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Judge Miriam R. Hayward
FY 2018 - 2023, San Francisco Immigration Court

Published Oct 19, 2023

Judge Hayward was appointed as an Immigration Judge in March 1997. She received a Bachelor of Arts degree from University of California, Berkeley in 1976, and a Juris Doctorate from University of California, Boalt Hall School of Law, in 1980. From 1981 to 1982, Judge Hayward worked as an associate attorney with the Law Office of Marc Van Der Hout in San Francisco. She worked as a supervising attorney at the International Institute of the East Bay in Oakland, California, from 1982 to 1997. Judge Hayward has also served as a lecturer/refugee law clinic supervisor at the University of San Francisco School of Law in 1995, and as a lecturer/immigration law clinic supervisor at the University of California, Berkeley, Boalt Hall School of Law from 1993 to 1996. She is a member of the California Bar.

Deciding Asylum Cases

Detailed data on decisions by Judge Hayward were examined for the period covering fiscal years 2018 through 2023. During this period, court records show that Judge Hayward decided 183 asylum claims on their merits. Of these, she granted asylum for 174, granted 0 other types of relief, and denied relief to 9. Converted to percentage terms, Hayward denied 4.9 percent and granted 95.1 percent of asylum cases (including forms of relief other than asylum).

Figure 1 provides a comparison of Judge Hayward's denial rate each fiscal year over this recent period. (Rates for years with less than 25 decisions are not shown.)

Figure 1: Percent of Asylum Matters Denied

Nationwide Comparisons

Compared to Judge Hayward's denial rate of 4.9 percent, Immigration Court judges across the country denied 60.6 percent of asylum claims during this same period. Judges at the San Francisco Immigration Court where Judge Hayward decided these cases denied asylum 29.2 percent of the time. See Figure 2.

Judge Hayward's asylum grant and denial rates are compared with other judges serving on the same court in this table. Note that when an Immigration Judge serves on more than one court during the same period, separate Immigration Judge reports are created for any Court in which the judge rendered at least 100 asylum decisions.

Figure 2: Comparing Denial Rates (percents)

Why Do Denial Rates Vary Among Judges?

Although denial rates are shaped by each Judge's judicial philosophy, denial rates are also shaped by other factors, such as the types of cases on the Judge's docket, the detained status of immigrant respondents, current immigration policies, and other factors beyond an individual Judge's control. For example, TRAC has previously found that legal representation and the nationality of the asylum seeker are just two factors that appear to impact asylum decision outcomes.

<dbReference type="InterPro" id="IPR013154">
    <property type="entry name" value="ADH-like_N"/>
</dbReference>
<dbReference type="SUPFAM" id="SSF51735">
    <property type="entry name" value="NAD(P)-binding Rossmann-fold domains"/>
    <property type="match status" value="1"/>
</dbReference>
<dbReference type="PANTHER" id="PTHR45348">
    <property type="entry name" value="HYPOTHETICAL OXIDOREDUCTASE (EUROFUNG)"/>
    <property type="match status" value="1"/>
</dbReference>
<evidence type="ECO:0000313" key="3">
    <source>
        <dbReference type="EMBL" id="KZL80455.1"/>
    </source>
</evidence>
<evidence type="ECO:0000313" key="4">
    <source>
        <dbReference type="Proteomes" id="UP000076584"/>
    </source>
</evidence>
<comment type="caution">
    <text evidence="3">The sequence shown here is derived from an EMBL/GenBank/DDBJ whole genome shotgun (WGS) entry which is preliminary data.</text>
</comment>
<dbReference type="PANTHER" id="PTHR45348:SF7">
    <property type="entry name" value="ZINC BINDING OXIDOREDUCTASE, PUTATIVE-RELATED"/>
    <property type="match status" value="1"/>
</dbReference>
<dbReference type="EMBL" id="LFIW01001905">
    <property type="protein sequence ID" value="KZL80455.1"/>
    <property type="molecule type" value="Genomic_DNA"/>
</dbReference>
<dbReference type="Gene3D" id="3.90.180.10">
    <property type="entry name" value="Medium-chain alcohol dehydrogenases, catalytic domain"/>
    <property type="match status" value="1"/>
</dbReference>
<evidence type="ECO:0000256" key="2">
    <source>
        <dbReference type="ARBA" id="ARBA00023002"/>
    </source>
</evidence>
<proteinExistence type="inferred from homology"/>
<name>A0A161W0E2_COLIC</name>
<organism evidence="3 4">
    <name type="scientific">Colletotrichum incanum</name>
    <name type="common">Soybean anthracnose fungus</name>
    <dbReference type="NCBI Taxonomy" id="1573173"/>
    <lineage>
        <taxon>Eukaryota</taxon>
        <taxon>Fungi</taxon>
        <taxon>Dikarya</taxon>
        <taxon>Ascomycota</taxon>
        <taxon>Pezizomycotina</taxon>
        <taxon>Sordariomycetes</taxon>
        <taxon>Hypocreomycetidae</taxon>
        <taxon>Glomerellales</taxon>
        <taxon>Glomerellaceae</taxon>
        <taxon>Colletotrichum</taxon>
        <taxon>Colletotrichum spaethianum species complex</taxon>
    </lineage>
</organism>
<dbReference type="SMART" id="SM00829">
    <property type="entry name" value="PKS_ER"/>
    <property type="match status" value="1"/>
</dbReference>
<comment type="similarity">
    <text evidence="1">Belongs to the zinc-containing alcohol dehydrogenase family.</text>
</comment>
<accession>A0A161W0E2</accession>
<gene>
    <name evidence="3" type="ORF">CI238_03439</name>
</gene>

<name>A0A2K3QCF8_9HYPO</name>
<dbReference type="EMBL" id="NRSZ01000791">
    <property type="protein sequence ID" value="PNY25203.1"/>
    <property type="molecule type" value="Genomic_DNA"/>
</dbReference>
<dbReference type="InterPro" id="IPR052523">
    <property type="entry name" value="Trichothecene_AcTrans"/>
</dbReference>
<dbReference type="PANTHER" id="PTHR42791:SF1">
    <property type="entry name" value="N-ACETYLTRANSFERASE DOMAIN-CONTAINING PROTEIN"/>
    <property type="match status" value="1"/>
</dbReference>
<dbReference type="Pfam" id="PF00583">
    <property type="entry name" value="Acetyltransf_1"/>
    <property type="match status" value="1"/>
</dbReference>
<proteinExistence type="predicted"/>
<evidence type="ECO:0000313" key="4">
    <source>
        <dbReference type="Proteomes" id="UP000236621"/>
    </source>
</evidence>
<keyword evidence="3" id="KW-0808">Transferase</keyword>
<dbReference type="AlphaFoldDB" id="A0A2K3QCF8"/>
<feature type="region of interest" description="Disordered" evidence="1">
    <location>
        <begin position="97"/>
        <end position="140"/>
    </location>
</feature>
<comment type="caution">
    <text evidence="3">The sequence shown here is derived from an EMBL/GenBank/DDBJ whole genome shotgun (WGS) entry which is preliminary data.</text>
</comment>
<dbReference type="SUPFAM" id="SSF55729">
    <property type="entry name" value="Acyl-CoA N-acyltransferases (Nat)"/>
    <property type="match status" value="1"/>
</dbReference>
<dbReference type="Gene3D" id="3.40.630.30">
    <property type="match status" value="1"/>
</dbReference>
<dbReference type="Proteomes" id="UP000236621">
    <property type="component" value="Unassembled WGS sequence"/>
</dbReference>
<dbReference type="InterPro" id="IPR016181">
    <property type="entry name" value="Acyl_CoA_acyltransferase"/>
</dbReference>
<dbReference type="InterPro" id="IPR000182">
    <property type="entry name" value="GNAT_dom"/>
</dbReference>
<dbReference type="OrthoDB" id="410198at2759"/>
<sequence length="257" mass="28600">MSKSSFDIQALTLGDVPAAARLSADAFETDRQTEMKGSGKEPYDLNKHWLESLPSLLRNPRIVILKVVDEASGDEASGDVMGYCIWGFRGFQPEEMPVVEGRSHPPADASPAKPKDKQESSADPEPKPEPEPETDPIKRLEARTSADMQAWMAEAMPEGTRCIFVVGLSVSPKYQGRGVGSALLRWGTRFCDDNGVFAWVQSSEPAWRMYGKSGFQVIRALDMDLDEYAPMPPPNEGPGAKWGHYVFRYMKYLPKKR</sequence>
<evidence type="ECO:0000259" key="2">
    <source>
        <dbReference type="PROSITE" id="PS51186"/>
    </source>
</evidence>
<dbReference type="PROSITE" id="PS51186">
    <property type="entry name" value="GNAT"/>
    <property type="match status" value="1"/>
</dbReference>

The composition of cases may differ significantly between Immigration Courts in the country. Within a single Court when cases are randomly assigned to judges sitting on that Court, each Judge should have roughly a similar composition of cases given a sufficient number of asylum cases. Then variations in asylum decisions among Judges on the same Immigration Court would appear to reflect, at least in part, the judicial philosophy that the Judge brings to the bench. However, if judges within a Court are assigned to specialized dockets or hearing locations, then case compositions are likely to continue to differ and can contribute to differences in asylum denial rates.


When asylum seekers are not represented by an attorney, almost all of them (80%) are denied asylum. In contrast, a significantly higher proportion of represented asylum seekers are successful. In the case of Judge Hayward, 7.1% were not represented by an attorney. See Figure 3. For the nation as a whole, about 15.7% of asylum seekers are not represented.

Figure 3: Asylum Seeker Had Representation


Asylum seekers are a diverse group. Over one hundred different nationalities had at least one hundred individuals claiming asylum decided during this period. As might be expected, immigration courts located in different parts of the country tend to have proportionately larger shares from some countries than from others. And, given the required legal grounds for a successful asylum claim, asylum seekers from some nations tend to be more successful than others.

The largest group of asylum seekers appearing before Judge Hayward came from India. Individuals from this country made up 29.0% of her caseload. Other nationalities in descending order of frequency appearing before Judge Hayward were: El Salvador (14.8%), Guatemala (11.5%), Mexico (10.9%), China (8.7%). See Figure 4.

In the nation as a whole during this same period, major nationalities of asylum seekers, in descending order of frequency, were El Salvador (16.6%), Guatemala (15.1%), Honduras (13.8%), Mexico (9.2%), China (6.8%), India (5.1%), Venezuela (3.2%), Ecuador (3.1%), Cuba (2.4%), Nicaragua (2.3%), Brazil (2.0%), Colombia (1.4%), Cameroon (1.4%).

Figure 4: Asylum Decisions by Nationality
TRAC is a nonpartisan, nonprofit data research center affiliated with the Newhouse School of Public Communications and the Whitman School of Management, both at Syracuse University. For more information, to subscribe, or to donate, contact trac@syr.edu or call 315-443-3563.